SWAT Literature Database for Peer-Reviewed Journal Articles

Title:
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Assessment of total maximum daily load implementation strategies for nitrate impairment of the Raccoon River, Iowa 
Authors:
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Jha, M.K., C.F. Wolter, K.E. Schilling and P.W. Gassman 
Year:2010 
Journal:Journal of Environmental Quality 
Volume:39 
Pages:1317-1327 
Article ID: 
DOI:10.2134/jeq2009.0392 
URL (non-DOI journals): 
Model:SWAT 
Broad Application Category:hydrologic & pollutant 
Primary Application Category:BMP assessment 
Secondary Application Category:nutrient cycling and transport 
Watershed Description:
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9,400 km^2 Raccoon in west central Iowa, USA 
Calibration Summary:
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Validation Summary: 
General Comments: 
Abstract:The state of Iowa requires developing total maximum daily loads (TMDLs) for over 400 water bodies that are listed on the 303(d) list of the impaired waters. The Raccoon River watershed, which covers approximately 9400 km^2 of prime agriculture land and represents a typical Midwestern corn-belt region in west-central Iowa, was found to have three stream segments impaired by nitrate-N. The Soil and Water Assessment Tool (SWAT) was applied to this watershed to facilitate the development of a TMDL. The modeling framework integrates SWAT with supporting software and databases on topography, land use and management, soil, and weather information. Annual and monthly simulated and measured streamflow and nitrate loads were strongly correlated. The watershed response was evaluated for a suite of watershed management scenarios where land use and management changes were made uniformly across the watershed. A scenario of changing the entire land to row crop resulted in an increased nitrate load of about 12% over the baseline condition at the watershed outlet. Results from the 15 nitrate load reduction strategies were found to reduce nitrate from <1% to about 85%, with the greatest potential reduction associated with changing the row crops to grassland. This research demonstrated the use of a modeling system to facilitate the analyses of TMDL implementation strategies, including the ability to target the most efficient allocation of alternative practices on a subwatershed basis.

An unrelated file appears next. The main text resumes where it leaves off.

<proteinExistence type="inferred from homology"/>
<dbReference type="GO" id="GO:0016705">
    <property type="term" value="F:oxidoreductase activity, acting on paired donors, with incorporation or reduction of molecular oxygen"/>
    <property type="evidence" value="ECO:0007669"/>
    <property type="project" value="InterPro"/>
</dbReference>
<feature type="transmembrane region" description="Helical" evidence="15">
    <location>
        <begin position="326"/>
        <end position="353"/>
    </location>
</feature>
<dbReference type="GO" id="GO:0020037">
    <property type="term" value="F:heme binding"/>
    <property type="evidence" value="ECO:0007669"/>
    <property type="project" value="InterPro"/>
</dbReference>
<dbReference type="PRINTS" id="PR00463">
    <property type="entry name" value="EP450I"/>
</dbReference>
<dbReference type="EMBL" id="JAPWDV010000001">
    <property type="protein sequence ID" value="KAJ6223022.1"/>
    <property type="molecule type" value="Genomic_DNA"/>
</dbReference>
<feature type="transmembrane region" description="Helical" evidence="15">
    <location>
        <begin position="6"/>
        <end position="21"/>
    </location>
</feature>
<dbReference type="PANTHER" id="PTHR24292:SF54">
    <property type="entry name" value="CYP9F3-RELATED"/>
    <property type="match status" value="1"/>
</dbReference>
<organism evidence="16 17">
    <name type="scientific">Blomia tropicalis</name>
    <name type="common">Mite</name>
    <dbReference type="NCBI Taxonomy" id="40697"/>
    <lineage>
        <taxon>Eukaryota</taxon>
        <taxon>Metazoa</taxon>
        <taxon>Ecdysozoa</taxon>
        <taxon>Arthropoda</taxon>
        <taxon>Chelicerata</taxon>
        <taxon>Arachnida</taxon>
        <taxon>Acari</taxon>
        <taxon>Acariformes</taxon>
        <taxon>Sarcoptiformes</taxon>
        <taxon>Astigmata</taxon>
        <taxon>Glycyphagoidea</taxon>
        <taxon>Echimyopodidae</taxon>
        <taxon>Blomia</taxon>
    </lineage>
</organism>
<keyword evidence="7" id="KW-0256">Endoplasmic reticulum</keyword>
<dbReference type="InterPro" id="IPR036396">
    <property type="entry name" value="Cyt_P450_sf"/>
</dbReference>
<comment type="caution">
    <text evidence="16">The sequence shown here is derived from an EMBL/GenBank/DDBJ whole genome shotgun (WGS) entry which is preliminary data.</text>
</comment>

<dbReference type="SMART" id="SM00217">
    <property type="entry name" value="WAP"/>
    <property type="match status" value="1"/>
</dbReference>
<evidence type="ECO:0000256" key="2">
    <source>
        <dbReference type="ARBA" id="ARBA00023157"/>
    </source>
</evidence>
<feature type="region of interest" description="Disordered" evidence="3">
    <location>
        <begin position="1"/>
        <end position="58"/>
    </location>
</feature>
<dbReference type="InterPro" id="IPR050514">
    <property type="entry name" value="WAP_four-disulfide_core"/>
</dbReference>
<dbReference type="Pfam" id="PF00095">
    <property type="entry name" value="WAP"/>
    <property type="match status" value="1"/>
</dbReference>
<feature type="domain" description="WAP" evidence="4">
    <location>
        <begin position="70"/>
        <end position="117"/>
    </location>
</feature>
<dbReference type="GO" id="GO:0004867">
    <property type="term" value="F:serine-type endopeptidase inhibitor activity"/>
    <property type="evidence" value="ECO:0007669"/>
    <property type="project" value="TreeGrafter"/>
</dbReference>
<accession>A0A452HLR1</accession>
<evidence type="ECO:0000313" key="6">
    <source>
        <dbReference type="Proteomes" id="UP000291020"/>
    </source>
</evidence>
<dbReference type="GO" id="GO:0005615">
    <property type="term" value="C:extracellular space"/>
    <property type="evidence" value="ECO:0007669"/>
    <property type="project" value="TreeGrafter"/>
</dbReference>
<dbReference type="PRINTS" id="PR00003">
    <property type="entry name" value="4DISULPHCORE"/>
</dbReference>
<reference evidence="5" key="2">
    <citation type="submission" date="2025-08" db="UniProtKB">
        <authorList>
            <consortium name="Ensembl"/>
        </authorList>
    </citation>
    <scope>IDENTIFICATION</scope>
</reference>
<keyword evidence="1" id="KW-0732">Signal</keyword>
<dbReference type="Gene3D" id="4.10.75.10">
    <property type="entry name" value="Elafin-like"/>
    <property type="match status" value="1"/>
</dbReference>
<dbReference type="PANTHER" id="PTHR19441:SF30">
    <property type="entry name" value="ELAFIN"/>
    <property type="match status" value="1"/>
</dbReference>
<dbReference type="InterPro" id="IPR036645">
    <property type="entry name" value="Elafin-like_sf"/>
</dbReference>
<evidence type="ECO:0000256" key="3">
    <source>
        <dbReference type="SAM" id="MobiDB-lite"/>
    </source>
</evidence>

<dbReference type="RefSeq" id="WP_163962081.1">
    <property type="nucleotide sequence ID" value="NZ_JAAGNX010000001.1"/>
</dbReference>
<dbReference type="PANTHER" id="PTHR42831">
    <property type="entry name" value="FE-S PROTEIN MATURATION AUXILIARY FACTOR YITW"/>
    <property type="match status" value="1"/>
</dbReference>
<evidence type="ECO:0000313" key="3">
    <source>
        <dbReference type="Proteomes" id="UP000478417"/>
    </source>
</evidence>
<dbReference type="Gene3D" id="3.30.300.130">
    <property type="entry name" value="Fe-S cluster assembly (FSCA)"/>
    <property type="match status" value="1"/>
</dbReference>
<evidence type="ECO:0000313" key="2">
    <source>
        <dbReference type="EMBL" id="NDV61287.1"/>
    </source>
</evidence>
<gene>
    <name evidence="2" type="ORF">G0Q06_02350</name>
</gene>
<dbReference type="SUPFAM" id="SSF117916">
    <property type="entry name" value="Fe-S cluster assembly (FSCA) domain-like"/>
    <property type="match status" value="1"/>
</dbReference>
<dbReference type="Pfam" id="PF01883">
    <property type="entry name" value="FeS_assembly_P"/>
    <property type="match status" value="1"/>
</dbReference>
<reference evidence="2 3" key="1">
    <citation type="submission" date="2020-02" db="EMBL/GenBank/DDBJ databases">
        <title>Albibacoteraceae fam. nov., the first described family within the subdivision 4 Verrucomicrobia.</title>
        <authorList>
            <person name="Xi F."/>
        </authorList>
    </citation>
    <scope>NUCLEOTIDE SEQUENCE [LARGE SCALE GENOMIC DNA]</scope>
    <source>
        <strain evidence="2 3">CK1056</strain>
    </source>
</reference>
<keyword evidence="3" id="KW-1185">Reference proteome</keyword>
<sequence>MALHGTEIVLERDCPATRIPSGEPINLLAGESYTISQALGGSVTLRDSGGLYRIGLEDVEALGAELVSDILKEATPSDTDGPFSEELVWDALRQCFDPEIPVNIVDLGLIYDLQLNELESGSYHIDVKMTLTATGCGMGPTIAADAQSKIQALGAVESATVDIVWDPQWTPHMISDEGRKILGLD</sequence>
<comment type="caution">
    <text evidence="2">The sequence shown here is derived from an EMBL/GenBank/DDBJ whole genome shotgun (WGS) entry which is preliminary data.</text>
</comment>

Language:English 
Keywords: